I've visited enough botanical and historical gardens that I feel I'm qualified to have an informed opinion. And I like to joke, that it's my old-lady alter ego (Gertrude) who encourages me to visit gardens. But I recently experienced a botanical garden so different, that it appeals to a lot more people than Gertrude and her friends.
The Denver Botanic Gardens approaches the idea of nature in a completely different way. Sure there are the naturalized vistas so popular in many gardens. But what sets Denver apart is its willingness to embrace an architectural view of gardening. This gives the garden an angular edge that I've not seen in other places. The result is pure cool. It's so cool that it draws big crowds. I've never been to a botanic garden this crowded. And it's not just the old ladies. The gays were out in full force. And there were plenty of young, hip families enjoying the views.
An example of the coolness is the Conservatory. I've been to plenty of conservatories that have better interior exhibitions. But the glass and concrete exterior of Denver's conservatory is magical modern.
And now is a a great time to visit the Denver Botanic Garden, particularly if you're a fan of the sculptor Henry Moore. I'm not sure there's another place on the planet where you can see more of Moore's monolithic sculptures. Seeing so much of his work in one place gave me a new appreciation of his talent. Even at his most abstract, Moore's sculptures are human, with their soft shapes turning sensual, even sexual. This is a spectacular show, installed so beautifully that it seems like the gardens were created just to house these massive shapes. Talking about the scultpures won't do them justice. So here are few photos.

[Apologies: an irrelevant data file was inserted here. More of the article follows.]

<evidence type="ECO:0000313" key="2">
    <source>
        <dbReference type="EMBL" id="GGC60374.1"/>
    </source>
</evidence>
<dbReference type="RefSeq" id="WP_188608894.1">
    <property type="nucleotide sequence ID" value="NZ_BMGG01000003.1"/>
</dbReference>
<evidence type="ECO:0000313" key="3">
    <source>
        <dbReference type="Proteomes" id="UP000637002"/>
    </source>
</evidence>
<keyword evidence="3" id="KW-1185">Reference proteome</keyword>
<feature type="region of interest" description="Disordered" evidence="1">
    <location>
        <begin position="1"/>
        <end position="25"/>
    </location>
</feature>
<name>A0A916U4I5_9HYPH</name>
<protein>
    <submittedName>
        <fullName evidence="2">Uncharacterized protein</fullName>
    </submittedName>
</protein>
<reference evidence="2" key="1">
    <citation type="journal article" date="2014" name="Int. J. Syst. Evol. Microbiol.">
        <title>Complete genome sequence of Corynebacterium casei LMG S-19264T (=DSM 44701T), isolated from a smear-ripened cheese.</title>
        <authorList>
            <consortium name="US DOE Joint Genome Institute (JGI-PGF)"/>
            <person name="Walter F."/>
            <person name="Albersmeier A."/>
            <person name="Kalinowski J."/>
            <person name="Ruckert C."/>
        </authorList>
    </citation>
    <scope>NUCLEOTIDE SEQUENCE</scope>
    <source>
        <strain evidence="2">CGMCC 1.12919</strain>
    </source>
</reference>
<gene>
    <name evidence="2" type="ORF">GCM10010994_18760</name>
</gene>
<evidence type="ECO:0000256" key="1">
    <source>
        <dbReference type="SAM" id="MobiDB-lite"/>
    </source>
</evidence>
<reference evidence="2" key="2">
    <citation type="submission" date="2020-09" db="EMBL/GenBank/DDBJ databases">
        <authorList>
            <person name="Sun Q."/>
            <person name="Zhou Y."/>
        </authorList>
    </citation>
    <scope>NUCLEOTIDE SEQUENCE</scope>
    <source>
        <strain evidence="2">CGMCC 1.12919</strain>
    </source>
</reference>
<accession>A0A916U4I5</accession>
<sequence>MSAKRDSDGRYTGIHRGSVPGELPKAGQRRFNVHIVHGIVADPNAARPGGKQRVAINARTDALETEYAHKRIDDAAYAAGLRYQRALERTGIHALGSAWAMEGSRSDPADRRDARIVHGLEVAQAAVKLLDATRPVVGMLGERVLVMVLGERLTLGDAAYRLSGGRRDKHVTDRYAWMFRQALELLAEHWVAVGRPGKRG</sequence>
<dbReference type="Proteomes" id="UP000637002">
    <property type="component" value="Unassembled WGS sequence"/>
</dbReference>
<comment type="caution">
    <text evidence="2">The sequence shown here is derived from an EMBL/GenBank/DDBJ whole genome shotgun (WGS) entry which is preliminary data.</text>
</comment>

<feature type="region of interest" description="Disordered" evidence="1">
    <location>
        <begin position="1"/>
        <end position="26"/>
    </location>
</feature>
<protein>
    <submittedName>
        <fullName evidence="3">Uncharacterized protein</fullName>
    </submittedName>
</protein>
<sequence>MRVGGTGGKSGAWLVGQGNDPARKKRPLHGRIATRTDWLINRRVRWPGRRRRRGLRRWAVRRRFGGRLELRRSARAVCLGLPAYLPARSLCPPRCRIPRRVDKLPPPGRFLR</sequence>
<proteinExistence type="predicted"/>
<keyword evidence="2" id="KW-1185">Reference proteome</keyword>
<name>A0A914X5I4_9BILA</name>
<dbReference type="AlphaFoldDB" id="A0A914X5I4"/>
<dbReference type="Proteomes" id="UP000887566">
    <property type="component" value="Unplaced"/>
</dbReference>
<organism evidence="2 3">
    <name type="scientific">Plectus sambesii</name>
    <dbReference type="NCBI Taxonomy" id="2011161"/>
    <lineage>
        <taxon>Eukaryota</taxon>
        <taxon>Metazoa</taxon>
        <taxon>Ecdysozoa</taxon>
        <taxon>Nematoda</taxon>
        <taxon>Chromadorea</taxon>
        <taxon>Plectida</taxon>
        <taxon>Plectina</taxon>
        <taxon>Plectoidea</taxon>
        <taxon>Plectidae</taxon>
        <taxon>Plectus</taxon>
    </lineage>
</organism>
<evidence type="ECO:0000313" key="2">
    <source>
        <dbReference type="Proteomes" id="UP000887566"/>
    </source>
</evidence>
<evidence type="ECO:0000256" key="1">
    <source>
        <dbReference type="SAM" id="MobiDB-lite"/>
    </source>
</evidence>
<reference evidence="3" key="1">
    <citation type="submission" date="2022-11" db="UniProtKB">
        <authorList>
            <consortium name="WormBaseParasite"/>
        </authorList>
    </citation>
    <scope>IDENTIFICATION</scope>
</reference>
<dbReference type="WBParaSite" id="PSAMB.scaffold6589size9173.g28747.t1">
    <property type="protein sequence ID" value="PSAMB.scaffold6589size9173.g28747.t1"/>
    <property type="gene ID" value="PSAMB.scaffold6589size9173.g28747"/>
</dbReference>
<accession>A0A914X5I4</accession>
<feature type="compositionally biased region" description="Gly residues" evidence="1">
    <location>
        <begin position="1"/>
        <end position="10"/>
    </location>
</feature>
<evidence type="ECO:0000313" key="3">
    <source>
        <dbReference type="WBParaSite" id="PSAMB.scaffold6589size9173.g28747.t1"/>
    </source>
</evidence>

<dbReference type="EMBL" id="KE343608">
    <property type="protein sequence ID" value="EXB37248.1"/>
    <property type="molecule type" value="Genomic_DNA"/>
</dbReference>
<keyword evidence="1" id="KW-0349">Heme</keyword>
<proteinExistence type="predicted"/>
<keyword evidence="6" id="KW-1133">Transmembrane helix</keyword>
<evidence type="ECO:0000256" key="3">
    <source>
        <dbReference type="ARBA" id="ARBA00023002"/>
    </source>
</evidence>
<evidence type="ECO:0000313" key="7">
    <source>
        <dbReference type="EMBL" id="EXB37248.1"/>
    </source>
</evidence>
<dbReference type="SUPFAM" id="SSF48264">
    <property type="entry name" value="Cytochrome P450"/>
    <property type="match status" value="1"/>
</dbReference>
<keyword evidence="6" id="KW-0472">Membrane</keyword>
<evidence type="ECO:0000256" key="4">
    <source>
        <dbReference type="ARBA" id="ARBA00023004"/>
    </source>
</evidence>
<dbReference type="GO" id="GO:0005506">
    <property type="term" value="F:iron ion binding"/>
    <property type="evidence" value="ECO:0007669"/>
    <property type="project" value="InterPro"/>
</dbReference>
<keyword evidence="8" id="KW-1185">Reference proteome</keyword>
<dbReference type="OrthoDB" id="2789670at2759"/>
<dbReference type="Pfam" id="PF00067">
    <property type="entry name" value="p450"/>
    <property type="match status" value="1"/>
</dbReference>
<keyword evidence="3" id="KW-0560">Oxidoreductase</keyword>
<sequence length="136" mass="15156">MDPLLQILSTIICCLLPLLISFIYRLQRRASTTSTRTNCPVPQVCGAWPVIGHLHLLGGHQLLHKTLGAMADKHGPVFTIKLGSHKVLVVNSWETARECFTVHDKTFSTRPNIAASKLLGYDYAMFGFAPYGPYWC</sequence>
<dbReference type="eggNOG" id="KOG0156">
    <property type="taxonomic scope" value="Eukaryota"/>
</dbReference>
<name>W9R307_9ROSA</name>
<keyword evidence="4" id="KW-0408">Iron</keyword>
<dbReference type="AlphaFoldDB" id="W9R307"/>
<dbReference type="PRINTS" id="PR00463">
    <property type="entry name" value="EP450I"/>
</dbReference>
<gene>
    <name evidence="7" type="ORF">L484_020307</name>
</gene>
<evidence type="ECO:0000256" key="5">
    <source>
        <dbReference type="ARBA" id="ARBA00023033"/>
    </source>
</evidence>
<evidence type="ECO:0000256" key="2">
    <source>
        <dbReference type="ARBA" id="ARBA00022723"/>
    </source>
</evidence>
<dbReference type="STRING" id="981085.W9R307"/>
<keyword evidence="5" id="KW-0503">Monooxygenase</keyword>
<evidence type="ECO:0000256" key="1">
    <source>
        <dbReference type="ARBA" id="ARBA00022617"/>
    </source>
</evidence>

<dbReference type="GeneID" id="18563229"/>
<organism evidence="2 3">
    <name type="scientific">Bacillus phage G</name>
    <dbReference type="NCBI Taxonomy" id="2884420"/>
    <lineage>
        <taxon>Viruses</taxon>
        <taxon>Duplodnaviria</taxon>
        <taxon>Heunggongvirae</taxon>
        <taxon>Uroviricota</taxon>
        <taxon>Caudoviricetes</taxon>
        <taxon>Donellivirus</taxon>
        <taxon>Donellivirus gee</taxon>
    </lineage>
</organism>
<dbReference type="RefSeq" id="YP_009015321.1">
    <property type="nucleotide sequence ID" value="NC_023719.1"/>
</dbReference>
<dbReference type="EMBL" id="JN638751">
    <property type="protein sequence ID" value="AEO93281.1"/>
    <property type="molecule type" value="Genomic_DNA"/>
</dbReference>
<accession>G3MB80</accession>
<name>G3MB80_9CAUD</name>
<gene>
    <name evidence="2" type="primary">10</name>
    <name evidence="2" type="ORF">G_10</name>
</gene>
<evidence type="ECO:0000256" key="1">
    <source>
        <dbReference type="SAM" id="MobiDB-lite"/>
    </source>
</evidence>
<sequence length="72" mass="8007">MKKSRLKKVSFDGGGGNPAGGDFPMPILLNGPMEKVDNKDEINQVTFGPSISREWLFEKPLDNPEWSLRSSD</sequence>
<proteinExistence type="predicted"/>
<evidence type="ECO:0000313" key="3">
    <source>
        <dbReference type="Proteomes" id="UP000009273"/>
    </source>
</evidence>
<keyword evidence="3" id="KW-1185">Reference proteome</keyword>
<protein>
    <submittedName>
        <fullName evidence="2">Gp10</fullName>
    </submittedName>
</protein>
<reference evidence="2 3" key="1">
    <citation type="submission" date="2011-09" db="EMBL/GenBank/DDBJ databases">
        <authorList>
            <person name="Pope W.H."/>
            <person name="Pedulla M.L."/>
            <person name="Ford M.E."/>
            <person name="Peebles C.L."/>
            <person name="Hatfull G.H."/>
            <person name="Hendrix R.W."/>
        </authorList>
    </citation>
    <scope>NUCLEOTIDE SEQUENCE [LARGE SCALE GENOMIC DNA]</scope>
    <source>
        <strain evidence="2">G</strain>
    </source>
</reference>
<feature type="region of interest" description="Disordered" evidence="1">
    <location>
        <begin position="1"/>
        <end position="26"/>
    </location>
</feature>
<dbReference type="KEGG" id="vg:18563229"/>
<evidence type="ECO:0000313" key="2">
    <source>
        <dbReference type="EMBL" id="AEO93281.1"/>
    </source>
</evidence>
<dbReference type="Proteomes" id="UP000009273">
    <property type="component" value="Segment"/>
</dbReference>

If you're in Denver between now and January 31, 2011 I'd definitely put a visit to the Denver Botanic Gardens on your list of things to do. And I'd love to see these sculptures on a snowy, Colorado day.
(In order of appearance, the photos above feature the following sculptures: Hill Arches; Goslar Warrior; Large Reclining Figure; Knife Edge Two Piece; Oval with Points.)